I came across the 2002 Topps card first and had forgotten that Lankford switched teams late in his career. I remember Lankford as a Cardinal with a ton of promise who never quite reached his true potential. However, after looking at the card and realizing he had the third most HRs in Cardinals history, I wanted to write about how good Lankford was, even though he was perceived as never reaching his true potential.
Then I was home looking through old cards and stumbled upon the Donruss Triple Play card and found out Lankford was the first Cardinal since the great Rogers Hornsby to reach 15 triples. Kind of an odd stat, but still (somewhat) impressive.
Adding the two cards together, I really thought my memory of a lackadaisical Lankford was wrong. Perhaps, I had the next underrated guy on my hands. Umm…no. While Lankford was a useful and good player, he was never really underrated.
In fact, in MLB history, Lankford struck out every 3.71 ABs – the 15th worst rate among players who played 1,000 games or more. Not surprisingly, he struck out 1,550 times in his career – tied for the 27th most with Willie McCovey. Among lefties, Lankford struck out the 6th most times – trailing only Lou Brock, Fred McGriff, Jim Thome, Willie Stargell and Reggie Jackson.
Still, even with all that swinging and missing, he finished with a .272/.364/.477 line and a .840 OPS (just behind Cap Anson and ahead of Cliff Floyd on the all time list). It is actually better than hall of famers Eddie Murray, Enos Slaughter, Roberto Clemente, Yogi Berra, Ernie Banks, etc. Of course his career WAR (38.4) is nowhere near those guys.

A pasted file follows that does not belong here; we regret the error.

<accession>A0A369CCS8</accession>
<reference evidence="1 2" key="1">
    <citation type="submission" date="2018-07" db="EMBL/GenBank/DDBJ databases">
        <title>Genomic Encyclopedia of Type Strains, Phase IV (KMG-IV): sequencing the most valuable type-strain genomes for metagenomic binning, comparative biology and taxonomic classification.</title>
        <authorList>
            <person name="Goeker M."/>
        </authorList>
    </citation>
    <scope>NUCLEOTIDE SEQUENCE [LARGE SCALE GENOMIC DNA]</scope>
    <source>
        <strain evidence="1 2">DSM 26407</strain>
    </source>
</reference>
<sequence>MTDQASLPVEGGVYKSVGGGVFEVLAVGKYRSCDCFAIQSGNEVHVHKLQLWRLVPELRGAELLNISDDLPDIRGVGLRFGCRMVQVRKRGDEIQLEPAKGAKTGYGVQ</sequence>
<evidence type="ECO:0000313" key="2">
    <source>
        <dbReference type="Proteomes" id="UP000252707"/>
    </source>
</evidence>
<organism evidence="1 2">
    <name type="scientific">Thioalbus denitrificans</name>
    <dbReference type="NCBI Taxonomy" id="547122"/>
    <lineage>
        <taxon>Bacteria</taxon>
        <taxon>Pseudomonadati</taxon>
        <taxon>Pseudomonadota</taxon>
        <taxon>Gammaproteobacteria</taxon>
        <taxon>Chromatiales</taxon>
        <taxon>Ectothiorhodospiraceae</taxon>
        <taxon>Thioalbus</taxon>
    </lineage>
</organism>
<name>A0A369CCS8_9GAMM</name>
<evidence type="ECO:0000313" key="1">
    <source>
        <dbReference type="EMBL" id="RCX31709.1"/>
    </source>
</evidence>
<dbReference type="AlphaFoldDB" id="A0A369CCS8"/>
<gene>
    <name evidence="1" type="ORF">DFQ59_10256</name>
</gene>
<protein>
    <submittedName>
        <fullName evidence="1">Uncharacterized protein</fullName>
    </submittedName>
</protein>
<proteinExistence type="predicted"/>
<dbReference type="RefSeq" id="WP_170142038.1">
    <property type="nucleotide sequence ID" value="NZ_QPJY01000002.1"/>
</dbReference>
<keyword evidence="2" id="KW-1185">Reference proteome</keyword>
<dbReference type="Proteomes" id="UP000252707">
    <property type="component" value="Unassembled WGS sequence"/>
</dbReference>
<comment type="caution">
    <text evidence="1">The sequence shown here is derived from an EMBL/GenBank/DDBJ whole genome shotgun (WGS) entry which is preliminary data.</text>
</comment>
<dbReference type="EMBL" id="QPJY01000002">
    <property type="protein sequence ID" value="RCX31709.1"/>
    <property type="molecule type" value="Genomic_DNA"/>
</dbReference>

That said, Lankford did have some amazing years, and a real good stretch from 1995-1998. During that time, he averaged 27 HRs, a .285/.382/.530 slash line and 26/34 SB rate. Not bad at all.
Was he Musial or Hornsby, clearly not. Heck he wasn’t even Ken Boyer (.287/.349/.462 as a third baseman/centerfielder from 1955-1969).
However he was a good Cardinal. According to Wikipedia, Lankford finished his career among the Cardinals Top 10 in home runs (third), stolen bases (fifth), runs scored (eighth), runs batted in (eighth), and bases on balls (fourth).
Oh and he is the only Cardinal to post more than one 20/20 season.
The perception of Lankford reminds me a lot of one of my favorite players, Adam Dunn, in that walks weren’t perceived to have the value they do and strike-outs were supposedly worse than pop outs.
Lankford simply played in an era during which strike-outs were viewed as a cardinal sin and preventing outs (i.e., taking a free pass) wasn’t recognized as a very important thing. Odd but true, let’s give Lankford his due.